Inactivation of LRR1 in early C. elegans embryos is known to induce a DNA damage response that is mediated by ATL-1, the C. elegans functional homologue of ATR in vertebrates.9, 10 However, the type of DNA damage induced by LRR1 inactivation remains to be determined. Moreover, if the only function of LRR1 is replisome unloading, these findings suggest that cells can use the mitotic backup pathway to prevent cell death at the cost of increased genome instability. In this regard, the identification of the molecular mechanisms controlling the mitotic pathway might reveal novel synthetic lethality strategies for cancer therapies. Indeed, many cancer types bear deletion of FAF1, the human homologue of UBXN3. In these cancers, small-molecule inhibitors of CRL2LRR1 would lead to cell death due to failure of replisome unloading. Further studies will reveal whether replisome disassembly is an exploitable weakness of cancer cells.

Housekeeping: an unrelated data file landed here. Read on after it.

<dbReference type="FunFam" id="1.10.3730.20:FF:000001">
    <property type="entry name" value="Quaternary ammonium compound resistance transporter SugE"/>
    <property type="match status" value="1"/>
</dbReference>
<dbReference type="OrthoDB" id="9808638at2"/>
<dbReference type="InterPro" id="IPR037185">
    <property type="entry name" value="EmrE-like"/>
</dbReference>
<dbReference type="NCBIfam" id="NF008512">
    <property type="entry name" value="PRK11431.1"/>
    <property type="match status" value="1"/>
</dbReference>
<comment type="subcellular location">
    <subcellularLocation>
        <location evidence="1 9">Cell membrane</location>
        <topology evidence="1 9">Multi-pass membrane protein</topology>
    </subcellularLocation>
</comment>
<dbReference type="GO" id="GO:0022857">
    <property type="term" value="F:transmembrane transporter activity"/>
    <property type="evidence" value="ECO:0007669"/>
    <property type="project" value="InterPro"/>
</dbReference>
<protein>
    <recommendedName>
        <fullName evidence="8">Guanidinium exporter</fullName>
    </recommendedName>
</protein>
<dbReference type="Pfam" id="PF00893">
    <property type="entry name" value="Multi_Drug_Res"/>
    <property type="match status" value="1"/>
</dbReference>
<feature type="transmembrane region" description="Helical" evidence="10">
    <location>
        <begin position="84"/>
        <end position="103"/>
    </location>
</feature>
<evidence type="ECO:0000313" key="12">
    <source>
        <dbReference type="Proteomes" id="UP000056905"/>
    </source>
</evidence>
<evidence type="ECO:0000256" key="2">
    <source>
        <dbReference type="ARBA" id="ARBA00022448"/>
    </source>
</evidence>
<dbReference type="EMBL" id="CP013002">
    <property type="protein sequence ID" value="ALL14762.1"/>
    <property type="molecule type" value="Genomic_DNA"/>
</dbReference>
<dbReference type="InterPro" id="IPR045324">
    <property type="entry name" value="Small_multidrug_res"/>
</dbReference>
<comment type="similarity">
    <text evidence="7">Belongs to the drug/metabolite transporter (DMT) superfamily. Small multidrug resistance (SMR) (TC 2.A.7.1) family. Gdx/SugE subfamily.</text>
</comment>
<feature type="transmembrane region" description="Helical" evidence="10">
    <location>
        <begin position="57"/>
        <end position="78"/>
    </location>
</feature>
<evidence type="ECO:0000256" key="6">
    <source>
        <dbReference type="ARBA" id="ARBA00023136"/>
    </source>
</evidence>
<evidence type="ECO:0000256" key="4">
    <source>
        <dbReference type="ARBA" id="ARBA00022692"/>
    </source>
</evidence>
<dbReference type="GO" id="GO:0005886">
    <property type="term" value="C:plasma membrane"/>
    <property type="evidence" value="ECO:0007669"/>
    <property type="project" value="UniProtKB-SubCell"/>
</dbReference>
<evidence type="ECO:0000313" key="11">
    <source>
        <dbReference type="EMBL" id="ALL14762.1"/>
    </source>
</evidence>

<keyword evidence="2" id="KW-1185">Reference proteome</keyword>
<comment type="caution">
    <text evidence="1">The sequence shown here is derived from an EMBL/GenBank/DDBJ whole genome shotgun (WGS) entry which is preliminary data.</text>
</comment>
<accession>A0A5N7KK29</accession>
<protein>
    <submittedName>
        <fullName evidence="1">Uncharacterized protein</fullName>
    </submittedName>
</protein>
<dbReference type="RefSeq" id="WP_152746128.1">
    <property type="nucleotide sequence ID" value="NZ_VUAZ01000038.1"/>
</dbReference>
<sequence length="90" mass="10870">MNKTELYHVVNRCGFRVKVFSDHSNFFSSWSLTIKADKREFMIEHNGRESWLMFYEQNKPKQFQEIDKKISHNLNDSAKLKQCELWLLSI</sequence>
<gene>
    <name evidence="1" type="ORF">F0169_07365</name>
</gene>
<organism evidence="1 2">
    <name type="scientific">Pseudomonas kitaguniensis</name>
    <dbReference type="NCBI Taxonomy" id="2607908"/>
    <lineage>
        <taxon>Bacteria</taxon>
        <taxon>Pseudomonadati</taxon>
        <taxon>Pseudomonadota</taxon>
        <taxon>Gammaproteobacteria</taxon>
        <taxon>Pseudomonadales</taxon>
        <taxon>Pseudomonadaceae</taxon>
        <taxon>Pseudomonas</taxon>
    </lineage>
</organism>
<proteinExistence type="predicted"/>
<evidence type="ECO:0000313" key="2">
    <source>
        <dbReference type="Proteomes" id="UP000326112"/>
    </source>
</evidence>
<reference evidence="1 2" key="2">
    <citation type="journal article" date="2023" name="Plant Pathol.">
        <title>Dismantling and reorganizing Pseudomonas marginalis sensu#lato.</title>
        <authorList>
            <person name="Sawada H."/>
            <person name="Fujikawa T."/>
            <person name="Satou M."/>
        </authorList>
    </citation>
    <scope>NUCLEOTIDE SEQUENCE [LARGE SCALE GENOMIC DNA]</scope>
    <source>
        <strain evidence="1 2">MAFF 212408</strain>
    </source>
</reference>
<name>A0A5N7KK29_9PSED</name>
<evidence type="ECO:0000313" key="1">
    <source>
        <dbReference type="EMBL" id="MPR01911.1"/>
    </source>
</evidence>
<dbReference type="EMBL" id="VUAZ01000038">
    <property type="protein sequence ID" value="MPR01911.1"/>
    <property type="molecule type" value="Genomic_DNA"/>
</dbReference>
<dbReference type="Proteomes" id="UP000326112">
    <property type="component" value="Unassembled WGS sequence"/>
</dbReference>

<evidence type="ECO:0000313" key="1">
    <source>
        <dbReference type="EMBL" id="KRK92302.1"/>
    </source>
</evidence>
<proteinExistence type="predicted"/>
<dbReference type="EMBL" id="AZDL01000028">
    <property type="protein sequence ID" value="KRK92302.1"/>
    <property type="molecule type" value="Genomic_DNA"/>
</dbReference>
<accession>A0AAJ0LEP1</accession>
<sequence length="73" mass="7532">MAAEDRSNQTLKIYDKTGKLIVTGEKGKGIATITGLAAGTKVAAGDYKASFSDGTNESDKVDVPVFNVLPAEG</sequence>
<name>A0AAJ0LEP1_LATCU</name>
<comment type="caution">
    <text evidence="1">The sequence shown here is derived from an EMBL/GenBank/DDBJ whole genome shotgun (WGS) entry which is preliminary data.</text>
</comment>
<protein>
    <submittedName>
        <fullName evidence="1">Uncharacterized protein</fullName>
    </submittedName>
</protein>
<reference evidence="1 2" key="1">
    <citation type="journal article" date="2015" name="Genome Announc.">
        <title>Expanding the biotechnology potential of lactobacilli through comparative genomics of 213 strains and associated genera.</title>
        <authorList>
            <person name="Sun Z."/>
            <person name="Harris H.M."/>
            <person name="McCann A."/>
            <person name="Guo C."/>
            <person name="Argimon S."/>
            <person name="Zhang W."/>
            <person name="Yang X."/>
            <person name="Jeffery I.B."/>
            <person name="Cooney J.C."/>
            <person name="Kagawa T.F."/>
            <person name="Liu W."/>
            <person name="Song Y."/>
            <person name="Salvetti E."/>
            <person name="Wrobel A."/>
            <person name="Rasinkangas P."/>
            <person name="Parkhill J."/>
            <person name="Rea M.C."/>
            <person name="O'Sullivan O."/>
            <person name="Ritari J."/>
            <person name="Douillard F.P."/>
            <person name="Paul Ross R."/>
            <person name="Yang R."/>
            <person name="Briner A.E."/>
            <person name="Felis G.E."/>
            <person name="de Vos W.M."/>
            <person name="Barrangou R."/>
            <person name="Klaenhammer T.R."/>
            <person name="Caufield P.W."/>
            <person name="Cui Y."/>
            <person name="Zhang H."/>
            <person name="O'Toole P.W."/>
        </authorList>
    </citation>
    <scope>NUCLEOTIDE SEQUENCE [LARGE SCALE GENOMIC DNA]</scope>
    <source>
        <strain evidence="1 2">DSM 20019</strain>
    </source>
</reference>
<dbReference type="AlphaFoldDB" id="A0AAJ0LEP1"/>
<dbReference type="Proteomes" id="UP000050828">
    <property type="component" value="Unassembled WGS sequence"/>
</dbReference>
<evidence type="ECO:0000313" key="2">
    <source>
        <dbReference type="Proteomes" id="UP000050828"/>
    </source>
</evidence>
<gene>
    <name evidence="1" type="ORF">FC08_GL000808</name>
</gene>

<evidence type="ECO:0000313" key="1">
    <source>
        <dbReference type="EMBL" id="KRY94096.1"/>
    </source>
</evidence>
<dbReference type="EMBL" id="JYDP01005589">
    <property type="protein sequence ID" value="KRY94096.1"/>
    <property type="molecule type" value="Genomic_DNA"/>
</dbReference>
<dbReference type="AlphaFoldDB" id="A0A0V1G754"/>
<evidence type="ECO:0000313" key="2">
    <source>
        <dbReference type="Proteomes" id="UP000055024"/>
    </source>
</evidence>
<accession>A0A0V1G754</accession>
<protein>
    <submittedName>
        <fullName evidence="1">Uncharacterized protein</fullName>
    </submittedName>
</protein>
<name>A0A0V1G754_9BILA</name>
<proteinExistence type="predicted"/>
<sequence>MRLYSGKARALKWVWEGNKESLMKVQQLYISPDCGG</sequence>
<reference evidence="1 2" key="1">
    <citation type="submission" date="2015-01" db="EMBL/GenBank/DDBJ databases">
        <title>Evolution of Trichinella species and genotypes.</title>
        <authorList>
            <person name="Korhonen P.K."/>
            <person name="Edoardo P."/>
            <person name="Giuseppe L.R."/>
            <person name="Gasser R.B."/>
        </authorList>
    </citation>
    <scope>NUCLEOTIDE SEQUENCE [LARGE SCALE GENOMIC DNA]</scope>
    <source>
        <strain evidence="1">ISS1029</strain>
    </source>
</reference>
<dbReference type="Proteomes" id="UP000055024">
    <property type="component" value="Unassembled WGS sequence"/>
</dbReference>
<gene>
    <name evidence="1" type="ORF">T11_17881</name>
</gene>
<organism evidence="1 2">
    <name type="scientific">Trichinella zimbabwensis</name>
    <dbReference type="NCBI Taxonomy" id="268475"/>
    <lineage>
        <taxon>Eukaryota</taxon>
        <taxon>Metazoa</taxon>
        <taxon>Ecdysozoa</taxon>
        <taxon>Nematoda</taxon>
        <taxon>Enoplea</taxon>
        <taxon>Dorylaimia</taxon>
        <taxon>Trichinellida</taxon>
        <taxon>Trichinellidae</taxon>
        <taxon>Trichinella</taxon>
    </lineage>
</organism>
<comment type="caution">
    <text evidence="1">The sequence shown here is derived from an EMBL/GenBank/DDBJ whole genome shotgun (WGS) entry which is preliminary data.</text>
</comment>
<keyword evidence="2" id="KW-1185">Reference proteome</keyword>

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VD’A is supported by the Medical Research Council MC_PC_12007. DG is supported by the KWF grant HUBR 2014-6806.
The authors declare no conflict of interest.
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D'Angiolella, V., Guardavaccaro, D. Two paths to let the replisome go. Cell Death Differ 24, 1140–1141 (2017) doi:10.1038/cdd.2017.75